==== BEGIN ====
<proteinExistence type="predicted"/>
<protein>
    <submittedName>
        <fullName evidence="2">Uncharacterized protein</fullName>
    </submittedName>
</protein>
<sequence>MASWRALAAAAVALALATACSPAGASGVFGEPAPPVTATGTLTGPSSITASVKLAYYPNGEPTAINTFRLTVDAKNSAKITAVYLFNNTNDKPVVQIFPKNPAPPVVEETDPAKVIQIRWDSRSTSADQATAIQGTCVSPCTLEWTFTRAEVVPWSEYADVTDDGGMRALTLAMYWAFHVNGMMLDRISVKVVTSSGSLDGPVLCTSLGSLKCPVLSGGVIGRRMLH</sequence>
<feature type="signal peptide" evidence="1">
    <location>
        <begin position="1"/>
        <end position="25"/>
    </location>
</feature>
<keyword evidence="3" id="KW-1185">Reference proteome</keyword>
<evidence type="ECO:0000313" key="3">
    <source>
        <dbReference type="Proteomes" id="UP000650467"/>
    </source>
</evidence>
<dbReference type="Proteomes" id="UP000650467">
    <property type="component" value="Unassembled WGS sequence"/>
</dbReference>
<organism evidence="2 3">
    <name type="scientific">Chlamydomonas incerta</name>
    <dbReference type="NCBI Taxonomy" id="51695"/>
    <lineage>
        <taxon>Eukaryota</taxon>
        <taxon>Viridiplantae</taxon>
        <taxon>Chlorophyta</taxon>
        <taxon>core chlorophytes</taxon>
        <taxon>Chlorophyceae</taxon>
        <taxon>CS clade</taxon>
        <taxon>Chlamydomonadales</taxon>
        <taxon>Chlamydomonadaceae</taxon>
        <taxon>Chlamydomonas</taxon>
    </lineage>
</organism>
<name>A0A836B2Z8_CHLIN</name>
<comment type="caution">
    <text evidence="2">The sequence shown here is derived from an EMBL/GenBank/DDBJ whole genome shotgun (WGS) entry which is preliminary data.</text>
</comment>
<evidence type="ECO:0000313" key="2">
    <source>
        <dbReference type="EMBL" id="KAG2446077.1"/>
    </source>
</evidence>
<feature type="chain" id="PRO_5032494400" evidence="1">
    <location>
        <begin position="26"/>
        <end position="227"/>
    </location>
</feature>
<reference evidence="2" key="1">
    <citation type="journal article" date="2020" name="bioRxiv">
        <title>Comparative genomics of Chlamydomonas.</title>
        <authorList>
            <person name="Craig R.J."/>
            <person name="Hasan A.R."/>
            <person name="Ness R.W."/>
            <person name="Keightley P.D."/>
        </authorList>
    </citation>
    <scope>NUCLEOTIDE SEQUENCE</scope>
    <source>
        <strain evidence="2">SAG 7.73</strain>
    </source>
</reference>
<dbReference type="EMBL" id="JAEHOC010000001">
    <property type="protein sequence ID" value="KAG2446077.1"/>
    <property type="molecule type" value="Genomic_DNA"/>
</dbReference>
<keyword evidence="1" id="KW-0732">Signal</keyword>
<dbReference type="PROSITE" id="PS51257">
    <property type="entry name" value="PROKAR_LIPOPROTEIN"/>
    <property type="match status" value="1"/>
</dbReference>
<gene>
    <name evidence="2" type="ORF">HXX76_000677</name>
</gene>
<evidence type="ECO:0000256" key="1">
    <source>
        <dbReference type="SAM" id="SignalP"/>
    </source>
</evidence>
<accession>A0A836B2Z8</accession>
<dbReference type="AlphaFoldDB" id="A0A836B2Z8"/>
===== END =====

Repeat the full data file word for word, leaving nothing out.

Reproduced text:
<proteinExistence type="predicted"/>
<protein>
    <submittedName>
        <fullName evidence="2">Uncharacterized protein</fullName>
    </submittedName>
</protein>
<sequence>MASWRALAAAAVALALATACSPAGASGVFGEPAPPVTATGTLTGPSSITASVKLAYYPNGEPTAINTFRLTVDAKNSAKITAVYLFNNTNDKPVVQIFPKNPAPPVVEETDPAKVIQIRWDSRSTSADQATAIQGTCVSPCTLEWTFTRAEVVPWSEYADVTDDGGMRALTLAMYWAFHVNGMMLDRISVKVVTSSGSLDGPVLCTSLGSLKCPVLSGGVIGRRMLH</sequence>
<feature type="signal peptide" evidence="1">
    <location>
        <begin position="1"/>
        <end position="25"/>
    </location>
</feature>
<keyword evidence="3" id="KW-1185">Reference proteome</keyword>
<evidence type="ECO:0000313" key="3">
    <source>
        <dbReference type="Proteomes" id="UP000650467"/>
    </source>
</evidence>
<dbReference type="Proteomes" id="UP000650467">
    <property type="component" value="Unassembled WGS sequence"/>
</dbReference>
<organism evidence="2 3">
    <name type="scientific">Chlamydomonas incerta</name>
    <dbReference type="NCBI Taxonomy" id="51695"/>
    <lineage>
        <taxon>Eukaryota</taxon>
        <taxon>Viridiplantae</taxon>
        <taxon>Chlorophyta</taxon>
        <taxon>core chlorophytes</taxon>
        <taxon>Chlorophyceae</taxon>
        <taxon>CS clade</taxon>
        <taxon>Chlamydomonadales</taxon>
        <taxon>Chlamydomonadaceae</taxon>
        <taxon>Chlamydomonas</taxon>
    </lineage>
</organism>
<name>A0A836B2Z8_CHLIN</name>
<comment type="caution">
    <text evidence="2">The sequence shown here is derived from an EMBL/GenBank/DDBJ whole genome shotgun (WGS) entry which is preliminary data.</text>
</comment>
<evidence type="ECO:0000313" key="2">
    <source>
        <dbReference type="EMBL" id="KAG2446077.1"/>
    </source>
</evidence>
<feature type="chain" id="PRO_5032494400" evidence="1">
    <location>
        <begin position="26"/>
        <end position="227"/>
    </location>
</feature>
<reference evidence="2" key="1">
    <citation type="journal article" date="2020" name="bioRxiv">
        <title>Comparative genomics of Chlamydomonas.</title>
        <authorList>
            <person name="Craig R.J."/>
            <person name="Hasan A.R."/>
            <person name="Ness R.W."/>
            <person name="Keightley P.D."/>
        </authorList>
    </citation>
    <scope>NUCLEOTIDE SEQUENCE</scope>
    <source>
        <strain evidence="2">SAG 7.73</strain>
    </source>
</reference>
<dbReference type="EMBL" id="JAEHOC010000001">
    <property type="protein sequence ID" value="KAG2446077.1"/>
    <property type="molecule type" value="Genomic_DNA"/>
</dbReference>
<keyword evidence="1" id="KW-0732">Signal</keyword>
<dbReference type="PROSITE" id="PS51257">
    <property type="entry name" value="PROKAR_LIPOPROTEIN"/>
    <property type="match status" value="1"/>
</dbReference>
<gene>
    <name evidence="2" type="ORF">HXX76_000677</name>
</gene>
<evidence type="ECO:0000256" key="1">
    <source>
        <dbReference type="SAM" id="SignalP"/>
    </source>
</evidence>
<accession>A0A836B2Z8</accession>
<dbReference type="AlphaFoldDB" id="A0A836B2Z8"/>